Ask Amy: Guest is baffled by the need to shower

Dear Amy: How should I react to some of the baffling requests for gifts and money when invited to wedding showers, weddings, and baby showers?

I just received an invitation for my niece’s baby shower (my sister is her mom).

Request number one was for a book instead of a card. OK, fine, but she is asking people to give this, along with a gift.

She then offered for guests to enter in a raffle if they would bring a package of diapers. This is in addition to the gift and the book.

She then said not to wrap the gift, and to have the gift sent directly to their home, so she could visit with her guests instead of opening these gifts in front of them (not, of course, because opening gifts and acknowledging the people giving them is tedious or schlepping the gifts home is annoying.)

At a baby shower for a friend’s daughter, I felt I’d broken the rules when I gave a gift that was not on the registry. This was in addition to giving a wedding shower gift and a wedding gift to someone I barely know.

Am I just overly sensitive because I got married at the courthouse and don’t have kids?

Can I decline some of these events and send a not-so-extravagant gift?

Do I have to suck it up, even though I think this trend continues to bring out money grubbing expectations that have very little to do with connecting with others?

– Petty?

Dear Petty?: Remember this: Anyone can ask for anything. It’s a free country!

But receiving a request does not obligate you to do anything about it, except to politely RSVP to an invitation.

Back in the Stone Age when I was an expectant mother, baby showers were held in someone’s living room; gifts were opened in front of the guests and a parade of tiny onesies were held up for everyone to appreciate. The guests were thanked and acknowledged at the time and – if the expectant mother was savvy and polite – a note would be sent to each of the guests afterward.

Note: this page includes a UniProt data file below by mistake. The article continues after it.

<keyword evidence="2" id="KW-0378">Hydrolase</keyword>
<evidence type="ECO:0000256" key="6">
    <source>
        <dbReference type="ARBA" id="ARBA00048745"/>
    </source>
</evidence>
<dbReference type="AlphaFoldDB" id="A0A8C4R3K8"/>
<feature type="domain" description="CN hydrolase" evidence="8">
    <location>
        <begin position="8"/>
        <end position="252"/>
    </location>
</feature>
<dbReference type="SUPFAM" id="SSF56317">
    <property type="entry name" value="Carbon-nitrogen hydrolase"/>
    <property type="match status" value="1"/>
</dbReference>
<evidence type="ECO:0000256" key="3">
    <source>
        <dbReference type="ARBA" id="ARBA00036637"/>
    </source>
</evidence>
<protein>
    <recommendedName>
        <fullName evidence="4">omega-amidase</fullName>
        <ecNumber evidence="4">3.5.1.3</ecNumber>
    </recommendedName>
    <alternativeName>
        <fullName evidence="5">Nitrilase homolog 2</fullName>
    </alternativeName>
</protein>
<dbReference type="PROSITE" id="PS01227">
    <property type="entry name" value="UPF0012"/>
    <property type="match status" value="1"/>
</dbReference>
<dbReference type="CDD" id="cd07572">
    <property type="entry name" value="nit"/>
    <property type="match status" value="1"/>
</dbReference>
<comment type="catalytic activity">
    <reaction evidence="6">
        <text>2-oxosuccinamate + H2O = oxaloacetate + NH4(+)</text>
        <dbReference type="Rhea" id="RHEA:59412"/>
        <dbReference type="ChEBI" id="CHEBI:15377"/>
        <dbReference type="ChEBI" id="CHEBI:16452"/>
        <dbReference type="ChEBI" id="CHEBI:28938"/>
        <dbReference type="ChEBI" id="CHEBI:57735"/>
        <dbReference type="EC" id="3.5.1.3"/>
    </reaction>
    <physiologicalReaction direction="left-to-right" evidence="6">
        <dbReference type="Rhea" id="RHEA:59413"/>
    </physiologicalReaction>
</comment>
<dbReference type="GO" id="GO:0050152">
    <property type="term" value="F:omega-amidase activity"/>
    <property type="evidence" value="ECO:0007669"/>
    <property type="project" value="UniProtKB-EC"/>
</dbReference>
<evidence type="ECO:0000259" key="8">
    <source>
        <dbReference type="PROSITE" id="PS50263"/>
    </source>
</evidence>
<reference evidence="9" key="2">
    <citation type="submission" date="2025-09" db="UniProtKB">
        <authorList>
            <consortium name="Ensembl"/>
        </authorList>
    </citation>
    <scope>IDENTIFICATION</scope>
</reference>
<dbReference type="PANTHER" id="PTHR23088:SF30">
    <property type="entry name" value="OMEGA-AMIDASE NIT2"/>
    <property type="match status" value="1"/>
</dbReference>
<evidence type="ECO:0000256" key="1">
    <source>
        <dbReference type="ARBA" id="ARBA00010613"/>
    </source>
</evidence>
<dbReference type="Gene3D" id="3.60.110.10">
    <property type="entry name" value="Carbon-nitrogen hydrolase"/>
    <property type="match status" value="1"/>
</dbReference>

My insight into modern baby showers comes from a few I’ve attended more recently which are held in banquet halls and attended by dozens of women. Unwrapped gifts are placed on a table and guests pick up their pre-printed “thank you” note on the way out of the venue.

(I do like the trend toward not wrapping gifts at these huge events, due to the waste.)

Registries can be extremely helpful (they tell you what the recipient wants or needs), but you are not obligated to buy a gift off of a registry.

Dear Amy: I need a gut check.

I’ve been with my girlfriend, “Stella” for three years. We are in our late-20’s.

Stella is great. She is gorgeous and loving and very nice. Everyone loves her. I do, too.

The problem I’m having is that she is extremely gullible. She believes whatever conspiracy nonsense has most recently floated through her social media feed. Most of this misinformation has to do with health-related issues and because she follows and comments on it, she is fed more of it.

Her latest bit is that she believes that cellphones cause brain cancer.

She can believe whatever she wants, but now this is starting to interfere with my own life because she is trying to influence me.

I’m tired of this and thinking of breaking up with her, but this seems like a trivial reason to break up with someone who is so great in every other respect.

Can you weigh in?

– Bored

Dear Bored: What a person thinks – and how a person thinks – is not a trivial matter. According to you, your girlfriend is also trying to control you.

Do you want to go through life having to defend your own rational choices?

Do you want to possibly have a family with someone whose views about health and wellness are so radically different from your own?

I sincerely doubt it.

Dear Amy: “Tricked in Illinois” believed her mother was manipulating her by asking for a ride to church.

My late mother wanted a ride to church on Christmas Eve and I was too busy and selfish to notice.

She got a ride with my brother-in-law, who was divorced from my sister.

He understood! I will always regret that day.

– Wanda

Dear Wanda: “Tricked in Illinois” described a history of manipulation, but I hope she will make her choice based on your perspective.